Homeowners, realtors and home inspectors can have different views as to what constitutes a habitable room. Why does this matter? Because a converted room, such as a porch, basement, or attic, finished into “living space” may not be quite as livable as expected. So let’s have a look at it here.
According to the International Residential Code (IRC) and the MN State Building Code, habitable rooms are used for cooking, eating, living, or sleeping.
Because a room does not meet a habitability requirement does not mean it is not legal. The term habitability is misleading in that a room can be used for whatever purpose the homeowner chooses. The following rules are guidelines for existing homes and requirements for newly built homes; a room must have:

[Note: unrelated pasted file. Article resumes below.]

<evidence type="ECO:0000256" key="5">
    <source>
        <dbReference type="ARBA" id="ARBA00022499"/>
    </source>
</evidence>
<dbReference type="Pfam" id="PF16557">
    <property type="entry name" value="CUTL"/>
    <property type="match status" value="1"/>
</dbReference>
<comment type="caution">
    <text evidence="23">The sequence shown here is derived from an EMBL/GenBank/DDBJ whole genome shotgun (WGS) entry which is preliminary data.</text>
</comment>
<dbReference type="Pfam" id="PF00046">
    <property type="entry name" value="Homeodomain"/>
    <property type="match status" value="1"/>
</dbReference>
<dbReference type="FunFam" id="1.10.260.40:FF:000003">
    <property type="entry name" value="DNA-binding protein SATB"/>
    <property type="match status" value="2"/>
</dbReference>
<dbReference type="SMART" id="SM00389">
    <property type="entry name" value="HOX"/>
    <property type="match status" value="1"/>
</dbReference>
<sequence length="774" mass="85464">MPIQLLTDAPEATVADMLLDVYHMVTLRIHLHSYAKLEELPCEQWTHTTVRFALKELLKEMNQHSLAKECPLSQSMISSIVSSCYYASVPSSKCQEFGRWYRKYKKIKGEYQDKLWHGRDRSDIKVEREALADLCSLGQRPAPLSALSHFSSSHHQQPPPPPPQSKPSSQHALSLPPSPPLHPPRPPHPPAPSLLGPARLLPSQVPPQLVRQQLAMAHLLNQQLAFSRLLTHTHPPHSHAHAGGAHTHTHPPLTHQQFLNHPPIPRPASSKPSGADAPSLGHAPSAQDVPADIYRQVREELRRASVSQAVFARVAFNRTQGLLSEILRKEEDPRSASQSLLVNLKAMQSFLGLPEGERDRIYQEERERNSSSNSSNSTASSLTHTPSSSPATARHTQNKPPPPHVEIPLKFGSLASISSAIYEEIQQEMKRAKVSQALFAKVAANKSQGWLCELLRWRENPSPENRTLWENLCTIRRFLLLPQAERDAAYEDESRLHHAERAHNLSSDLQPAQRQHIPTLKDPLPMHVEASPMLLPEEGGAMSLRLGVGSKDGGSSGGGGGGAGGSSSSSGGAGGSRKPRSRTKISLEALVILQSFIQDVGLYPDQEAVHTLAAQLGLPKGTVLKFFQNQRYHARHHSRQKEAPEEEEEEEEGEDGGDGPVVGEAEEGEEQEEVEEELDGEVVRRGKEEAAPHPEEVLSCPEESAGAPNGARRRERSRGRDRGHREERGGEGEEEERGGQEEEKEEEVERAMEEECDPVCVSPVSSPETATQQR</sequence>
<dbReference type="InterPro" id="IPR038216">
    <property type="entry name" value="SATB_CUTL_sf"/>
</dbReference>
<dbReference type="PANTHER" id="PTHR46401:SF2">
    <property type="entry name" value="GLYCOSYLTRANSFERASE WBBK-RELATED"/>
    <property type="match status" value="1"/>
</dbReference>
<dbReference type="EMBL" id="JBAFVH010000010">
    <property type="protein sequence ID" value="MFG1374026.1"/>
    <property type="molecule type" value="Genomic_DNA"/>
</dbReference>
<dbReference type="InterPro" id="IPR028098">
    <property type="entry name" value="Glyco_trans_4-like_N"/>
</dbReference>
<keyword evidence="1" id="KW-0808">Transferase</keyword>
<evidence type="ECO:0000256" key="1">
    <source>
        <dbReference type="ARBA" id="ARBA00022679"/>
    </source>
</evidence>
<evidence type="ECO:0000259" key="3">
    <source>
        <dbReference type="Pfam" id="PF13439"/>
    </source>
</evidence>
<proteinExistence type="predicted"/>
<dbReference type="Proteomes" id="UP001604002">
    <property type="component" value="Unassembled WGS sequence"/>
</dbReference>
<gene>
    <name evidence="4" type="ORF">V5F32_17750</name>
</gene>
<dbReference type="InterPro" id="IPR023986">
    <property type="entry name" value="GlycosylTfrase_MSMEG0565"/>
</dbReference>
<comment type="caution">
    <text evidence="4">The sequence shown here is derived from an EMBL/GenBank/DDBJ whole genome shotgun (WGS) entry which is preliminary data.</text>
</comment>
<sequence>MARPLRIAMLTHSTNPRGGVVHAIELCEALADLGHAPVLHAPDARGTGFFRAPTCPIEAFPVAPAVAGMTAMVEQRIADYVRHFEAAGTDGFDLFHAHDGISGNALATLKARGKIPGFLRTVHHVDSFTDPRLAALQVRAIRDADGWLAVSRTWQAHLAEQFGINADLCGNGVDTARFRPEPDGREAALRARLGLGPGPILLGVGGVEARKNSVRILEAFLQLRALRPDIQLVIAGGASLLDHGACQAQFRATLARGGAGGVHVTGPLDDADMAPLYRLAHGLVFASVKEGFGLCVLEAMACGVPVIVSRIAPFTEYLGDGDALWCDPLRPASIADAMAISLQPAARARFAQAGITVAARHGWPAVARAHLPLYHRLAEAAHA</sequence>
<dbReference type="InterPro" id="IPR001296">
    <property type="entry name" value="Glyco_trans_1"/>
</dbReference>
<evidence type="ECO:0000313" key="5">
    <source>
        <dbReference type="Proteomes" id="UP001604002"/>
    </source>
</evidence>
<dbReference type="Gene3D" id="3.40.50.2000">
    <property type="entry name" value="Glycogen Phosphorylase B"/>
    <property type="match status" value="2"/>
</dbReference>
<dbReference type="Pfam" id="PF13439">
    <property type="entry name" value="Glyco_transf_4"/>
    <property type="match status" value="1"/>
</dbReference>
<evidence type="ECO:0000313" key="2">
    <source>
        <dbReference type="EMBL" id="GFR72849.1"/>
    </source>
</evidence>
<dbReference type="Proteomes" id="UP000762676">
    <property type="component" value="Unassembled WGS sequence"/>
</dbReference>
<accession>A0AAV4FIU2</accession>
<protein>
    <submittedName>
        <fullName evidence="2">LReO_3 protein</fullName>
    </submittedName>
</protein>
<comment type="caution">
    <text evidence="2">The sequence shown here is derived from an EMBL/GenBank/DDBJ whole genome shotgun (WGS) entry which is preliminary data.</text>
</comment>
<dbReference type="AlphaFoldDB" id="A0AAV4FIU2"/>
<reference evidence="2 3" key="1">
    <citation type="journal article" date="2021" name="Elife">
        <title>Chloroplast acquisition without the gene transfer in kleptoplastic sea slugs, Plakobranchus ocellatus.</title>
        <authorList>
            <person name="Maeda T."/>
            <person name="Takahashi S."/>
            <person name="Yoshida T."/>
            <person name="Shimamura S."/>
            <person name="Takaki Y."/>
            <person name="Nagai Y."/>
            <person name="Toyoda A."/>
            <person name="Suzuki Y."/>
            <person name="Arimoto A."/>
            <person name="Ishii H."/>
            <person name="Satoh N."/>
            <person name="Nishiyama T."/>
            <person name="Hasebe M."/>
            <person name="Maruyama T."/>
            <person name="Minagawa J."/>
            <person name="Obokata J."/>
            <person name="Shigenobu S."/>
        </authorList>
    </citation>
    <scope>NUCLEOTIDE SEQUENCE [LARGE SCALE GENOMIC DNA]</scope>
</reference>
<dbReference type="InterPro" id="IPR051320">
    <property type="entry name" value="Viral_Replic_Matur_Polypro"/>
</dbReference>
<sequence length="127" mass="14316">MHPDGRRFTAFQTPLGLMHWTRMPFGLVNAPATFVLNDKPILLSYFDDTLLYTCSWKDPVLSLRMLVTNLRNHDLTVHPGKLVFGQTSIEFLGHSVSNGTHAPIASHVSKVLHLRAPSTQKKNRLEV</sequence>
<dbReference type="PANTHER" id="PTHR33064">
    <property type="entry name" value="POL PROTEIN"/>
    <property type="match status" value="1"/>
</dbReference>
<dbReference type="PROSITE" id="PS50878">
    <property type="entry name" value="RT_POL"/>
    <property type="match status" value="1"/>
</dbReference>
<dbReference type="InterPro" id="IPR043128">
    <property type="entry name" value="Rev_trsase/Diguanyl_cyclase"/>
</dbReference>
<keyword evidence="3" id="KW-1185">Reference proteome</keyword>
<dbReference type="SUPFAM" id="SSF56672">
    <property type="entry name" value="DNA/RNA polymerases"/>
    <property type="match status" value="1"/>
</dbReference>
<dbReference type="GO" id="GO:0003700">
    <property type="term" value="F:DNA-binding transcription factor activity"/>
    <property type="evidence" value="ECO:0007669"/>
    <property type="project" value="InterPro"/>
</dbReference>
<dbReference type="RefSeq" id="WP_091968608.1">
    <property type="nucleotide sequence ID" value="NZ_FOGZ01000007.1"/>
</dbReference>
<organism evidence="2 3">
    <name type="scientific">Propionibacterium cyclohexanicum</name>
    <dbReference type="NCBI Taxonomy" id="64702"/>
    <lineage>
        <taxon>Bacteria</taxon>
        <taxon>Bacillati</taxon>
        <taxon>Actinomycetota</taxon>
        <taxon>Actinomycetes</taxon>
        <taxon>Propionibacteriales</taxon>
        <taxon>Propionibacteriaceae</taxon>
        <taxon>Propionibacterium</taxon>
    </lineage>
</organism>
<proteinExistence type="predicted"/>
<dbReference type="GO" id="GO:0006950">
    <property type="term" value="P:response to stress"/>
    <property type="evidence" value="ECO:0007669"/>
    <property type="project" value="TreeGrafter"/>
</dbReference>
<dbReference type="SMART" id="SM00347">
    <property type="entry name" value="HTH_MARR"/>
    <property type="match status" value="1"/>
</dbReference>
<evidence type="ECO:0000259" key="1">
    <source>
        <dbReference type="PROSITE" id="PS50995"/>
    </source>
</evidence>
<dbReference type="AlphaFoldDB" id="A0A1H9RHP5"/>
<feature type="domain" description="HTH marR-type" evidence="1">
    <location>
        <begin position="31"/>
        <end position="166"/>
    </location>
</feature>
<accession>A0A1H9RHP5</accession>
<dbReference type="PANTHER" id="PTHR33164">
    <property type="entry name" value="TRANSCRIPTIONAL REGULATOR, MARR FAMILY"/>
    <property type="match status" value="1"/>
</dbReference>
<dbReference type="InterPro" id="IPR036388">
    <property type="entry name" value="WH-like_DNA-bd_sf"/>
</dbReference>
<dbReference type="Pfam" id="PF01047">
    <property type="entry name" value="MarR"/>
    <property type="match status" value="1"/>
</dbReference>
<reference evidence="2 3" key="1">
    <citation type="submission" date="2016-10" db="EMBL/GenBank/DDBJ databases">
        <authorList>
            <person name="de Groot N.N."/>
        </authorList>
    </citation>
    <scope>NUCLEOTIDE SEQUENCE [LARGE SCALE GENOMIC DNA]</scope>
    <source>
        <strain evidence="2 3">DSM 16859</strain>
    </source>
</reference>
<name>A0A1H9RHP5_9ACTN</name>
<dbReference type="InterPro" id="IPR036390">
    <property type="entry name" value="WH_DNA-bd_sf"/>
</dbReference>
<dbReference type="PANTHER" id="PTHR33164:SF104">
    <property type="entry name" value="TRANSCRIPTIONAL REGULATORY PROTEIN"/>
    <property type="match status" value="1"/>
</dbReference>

- Light – sunlight through a glazed window equal to 8% of the room floor area.
- Ventilation – open able window equal to 4% of the room floor area.
- Ceiling height – 7’ minimum.
- Total area – 70 sf. minimum.
- Width – 7’ minimum.
- Bedrooms must have an egress sized window, but do not require a closet.
- Kitchens are an exception – they do not need to meet the size or window requirements, but would then be required to have mechanical ventilation ducted to the exterior.
Non-habitable rooms are bathrooms, laundry rooms, closets, and hallways. These spaces are not required to meet any of the above requirements; however, bathrooms must have either a window or exhaust fan ducted to the exterior.
When purchasing a home or finishing a room be sure to take these rules into consideration, it could affect your investment.
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